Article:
Las Vegas Shooting Hero: Veteran steals truck to transport dozens of victims to hospital, likely saving lives

A veteran stole a truck during the Las Vegas massacre in order to transport injured victims to the hospital, reports CBS News.

Marine Corps veteran Taylor Winston, 29, and his girlfriend were dancing when the shooting began.

“People started scattering and screaming and that’s when we knew something real was happening,” Winston, who served two years of duty in Iraq, told the news outlet.

Winston, his girlfriend and thousands more were reportedly boxed in by a fence. That’s when the veteran saw a field of trucks sitting idly in a nearby field. He decided to make a run for it and take as many victims as he could with him.

“The shots got louder and louder, closer to us and saw people getting hit, it was like we could be hit at any second. Once we got to the fence, I helped throw a bunch of people over, and got myself over,” Winston said.

“It was a mini war zone but we couldn’t fight back.”

Luckily, the 29-year-old and his girlfriend Jenn found a set of keys located inside one of the trucks. He knew what he had to do.

“I started looking for people to take to the hospital,” he said. “There was just too many and it was overwhelming how much blood was everywhere.”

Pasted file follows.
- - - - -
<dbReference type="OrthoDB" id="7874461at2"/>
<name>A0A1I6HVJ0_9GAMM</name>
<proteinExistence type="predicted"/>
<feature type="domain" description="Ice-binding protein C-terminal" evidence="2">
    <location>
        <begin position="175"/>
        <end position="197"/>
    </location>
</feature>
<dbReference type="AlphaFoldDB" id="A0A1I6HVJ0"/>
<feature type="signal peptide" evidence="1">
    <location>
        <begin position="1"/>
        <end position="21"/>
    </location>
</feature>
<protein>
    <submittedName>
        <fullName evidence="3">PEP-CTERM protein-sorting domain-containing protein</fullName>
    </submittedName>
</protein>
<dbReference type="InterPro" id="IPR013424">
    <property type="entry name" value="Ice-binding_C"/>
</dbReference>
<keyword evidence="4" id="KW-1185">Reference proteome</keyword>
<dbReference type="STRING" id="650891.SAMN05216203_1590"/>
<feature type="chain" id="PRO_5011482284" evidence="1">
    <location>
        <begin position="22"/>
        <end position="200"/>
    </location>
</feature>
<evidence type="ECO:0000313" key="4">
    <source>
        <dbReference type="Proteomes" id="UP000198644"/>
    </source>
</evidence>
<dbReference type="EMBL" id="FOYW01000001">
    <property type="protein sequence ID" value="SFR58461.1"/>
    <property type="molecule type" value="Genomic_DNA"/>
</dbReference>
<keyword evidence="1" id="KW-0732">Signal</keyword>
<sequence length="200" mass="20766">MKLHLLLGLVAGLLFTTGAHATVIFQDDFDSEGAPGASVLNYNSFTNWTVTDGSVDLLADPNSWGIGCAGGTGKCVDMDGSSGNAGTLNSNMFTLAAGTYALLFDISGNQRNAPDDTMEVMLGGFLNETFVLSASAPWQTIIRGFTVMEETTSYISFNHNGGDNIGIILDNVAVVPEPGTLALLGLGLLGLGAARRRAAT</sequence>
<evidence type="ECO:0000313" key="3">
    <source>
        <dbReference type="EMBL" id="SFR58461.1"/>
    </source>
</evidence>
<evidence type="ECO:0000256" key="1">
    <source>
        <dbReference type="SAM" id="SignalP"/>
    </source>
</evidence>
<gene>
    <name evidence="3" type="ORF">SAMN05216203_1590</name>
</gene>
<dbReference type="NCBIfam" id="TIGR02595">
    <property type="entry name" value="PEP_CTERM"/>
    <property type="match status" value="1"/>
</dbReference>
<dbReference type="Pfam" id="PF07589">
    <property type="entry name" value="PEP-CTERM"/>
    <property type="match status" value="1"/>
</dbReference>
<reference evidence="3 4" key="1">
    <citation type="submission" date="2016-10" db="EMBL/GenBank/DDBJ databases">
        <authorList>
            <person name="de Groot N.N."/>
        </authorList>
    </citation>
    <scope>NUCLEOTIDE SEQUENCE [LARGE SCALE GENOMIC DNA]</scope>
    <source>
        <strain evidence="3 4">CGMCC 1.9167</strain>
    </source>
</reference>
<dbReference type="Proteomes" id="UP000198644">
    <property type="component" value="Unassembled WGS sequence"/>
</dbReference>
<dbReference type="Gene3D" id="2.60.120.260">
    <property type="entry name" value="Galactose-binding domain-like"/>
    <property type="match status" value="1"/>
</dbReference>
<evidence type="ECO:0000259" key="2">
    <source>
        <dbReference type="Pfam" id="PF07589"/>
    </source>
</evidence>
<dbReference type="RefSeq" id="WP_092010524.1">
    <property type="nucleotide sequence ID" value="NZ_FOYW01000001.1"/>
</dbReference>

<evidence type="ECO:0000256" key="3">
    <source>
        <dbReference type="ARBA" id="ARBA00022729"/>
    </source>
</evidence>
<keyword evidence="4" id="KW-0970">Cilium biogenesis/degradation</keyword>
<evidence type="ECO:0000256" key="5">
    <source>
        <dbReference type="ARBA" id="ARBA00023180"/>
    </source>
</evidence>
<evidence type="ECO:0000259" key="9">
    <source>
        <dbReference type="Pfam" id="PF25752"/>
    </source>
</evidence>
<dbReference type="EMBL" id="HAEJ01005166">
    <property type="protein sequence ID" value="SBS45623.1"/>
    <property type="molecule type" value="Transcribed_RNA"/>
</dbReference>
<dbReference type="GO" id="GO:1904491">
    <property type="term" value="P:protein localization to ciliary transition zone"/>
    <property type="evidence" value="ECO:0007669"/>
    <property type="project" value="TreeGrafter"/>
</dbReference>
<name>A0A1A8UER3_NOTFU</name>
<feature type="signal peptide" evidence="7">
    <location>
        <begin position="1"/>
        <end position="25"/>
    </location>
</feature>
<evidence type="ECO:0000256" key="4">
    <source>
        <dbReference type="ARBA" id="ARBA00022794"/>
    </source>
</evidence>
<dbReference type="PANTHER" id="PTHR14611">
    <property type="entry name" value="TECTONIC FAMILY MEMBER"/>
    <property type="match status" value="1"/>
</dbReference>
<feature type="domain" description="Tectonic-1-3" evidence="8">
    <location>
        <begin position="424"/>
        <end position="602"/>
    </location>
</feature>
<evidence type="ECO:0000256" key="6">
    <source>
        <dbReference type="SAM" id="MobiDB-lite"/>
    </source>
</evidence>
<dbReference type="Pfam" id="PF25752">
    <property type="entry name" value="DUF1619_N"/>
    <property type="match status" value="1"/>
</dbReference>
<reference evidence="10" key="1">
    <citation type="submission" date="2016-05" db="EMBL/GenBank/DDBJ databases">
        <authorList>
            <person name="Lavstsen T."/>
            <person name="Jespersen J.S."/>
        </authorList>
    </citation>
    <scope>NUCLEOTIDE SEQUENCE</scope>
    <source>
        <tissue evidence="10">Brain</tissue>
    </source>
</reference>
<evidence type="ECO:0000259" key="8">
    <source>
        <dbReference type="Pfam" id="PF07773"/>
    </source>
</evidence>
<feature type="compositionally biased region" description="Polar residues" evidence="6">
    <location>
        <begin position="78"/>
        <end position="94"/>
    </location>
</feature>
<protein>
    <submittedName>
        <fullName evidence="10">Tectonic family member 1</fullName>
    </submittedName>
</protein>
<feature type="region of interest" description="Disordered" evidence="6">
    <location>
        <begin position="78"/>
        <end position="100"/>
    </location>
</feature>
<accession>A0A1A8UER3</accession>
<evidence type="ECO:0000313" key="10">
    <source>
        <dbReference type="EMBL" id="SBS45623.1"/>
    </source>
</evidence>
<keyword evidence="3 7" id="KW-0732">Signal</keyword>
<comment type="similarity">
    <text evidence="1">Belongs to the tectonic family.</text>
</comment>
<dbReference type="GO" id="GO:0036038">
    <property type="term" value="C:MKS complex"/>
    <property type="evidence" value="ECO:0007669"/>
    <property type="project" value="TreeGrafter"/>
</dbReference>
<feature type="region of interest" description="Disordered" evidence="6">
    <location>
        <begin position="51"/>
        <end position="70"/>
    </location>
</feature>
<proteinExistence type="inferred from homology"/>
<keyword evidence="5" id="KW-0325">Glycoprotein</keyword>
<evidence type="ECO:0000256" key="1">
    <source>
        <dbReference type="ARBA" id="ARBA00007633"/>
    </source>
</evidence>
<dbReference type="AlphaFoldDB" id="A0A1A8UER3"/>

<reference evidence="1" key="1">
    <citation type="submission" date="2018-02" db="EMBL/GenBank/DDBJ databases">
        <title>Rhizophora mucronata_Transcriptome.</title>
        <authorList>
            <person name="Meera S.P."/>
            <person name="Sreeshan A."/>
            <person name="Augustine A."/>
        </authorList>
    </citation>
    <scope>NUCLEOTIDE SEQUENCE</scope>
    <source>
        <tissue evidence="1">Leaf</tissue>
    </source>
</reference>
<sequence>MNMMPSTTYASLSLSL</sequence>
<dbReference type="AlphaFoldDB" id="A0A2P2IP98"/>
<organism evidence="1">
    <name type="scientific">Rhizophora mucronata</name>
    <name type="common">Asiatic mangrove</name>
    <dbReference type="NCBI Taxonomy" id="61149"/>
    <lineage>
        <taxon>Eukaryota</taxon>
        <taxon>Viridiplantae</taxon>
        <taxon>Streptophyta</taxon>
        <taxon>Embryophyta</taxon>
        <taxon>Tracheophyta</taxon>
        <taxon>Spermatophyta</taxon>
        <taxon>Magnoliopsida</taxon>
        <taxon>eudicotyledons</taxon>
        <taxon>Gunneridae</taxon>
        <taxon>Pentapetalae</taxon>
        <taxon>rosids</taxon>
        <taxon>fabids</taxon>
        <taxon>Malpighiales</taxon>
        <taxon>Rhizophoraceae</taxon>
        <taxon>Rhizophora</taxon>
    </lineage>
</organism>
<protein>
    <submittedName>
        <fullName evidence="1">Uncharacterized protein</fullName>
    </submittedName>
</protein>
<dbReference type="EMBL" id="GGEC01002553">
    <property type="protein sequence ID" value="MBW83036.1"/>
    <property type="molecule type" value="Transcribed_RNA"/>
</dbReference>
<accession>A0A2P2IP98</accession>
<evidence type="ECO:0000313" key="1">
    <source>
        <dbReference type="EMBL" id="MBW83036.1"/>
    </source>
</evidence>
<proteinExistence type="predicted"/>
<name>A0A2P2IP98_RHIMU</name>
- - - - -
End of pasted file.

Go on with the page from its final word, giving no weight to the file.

Victims were squeezed in the backseat and spread across the bed of the truck. As soon as he dropped them off at the hospital, he went back for more.

“Once we dropped them off, we were like well, let’s go back for round two and go get some more,” Winston said. “I transported probably 20 to 30 people injured to the hospital.”

He eventually stopped making rounds when he saw that ambulances had arrived on scene, as reported by The Daily Caller.

“People needed to get out of there, and we tried the best we could to get as many as could,” he said.

Taylor Winston says his “training in the military helped” him keep an even head during the horrific ordeal.

He also rejects being labeled a hero, saying there were plenty of heroic people doing their best throughout the tragedy.

“There was a lot of bravery and courageous people out there. I’m glad that I could call them my country folk,” he said.

He returned the truck to its owner Monday night.

[Featured Image: CBS News/screenshot]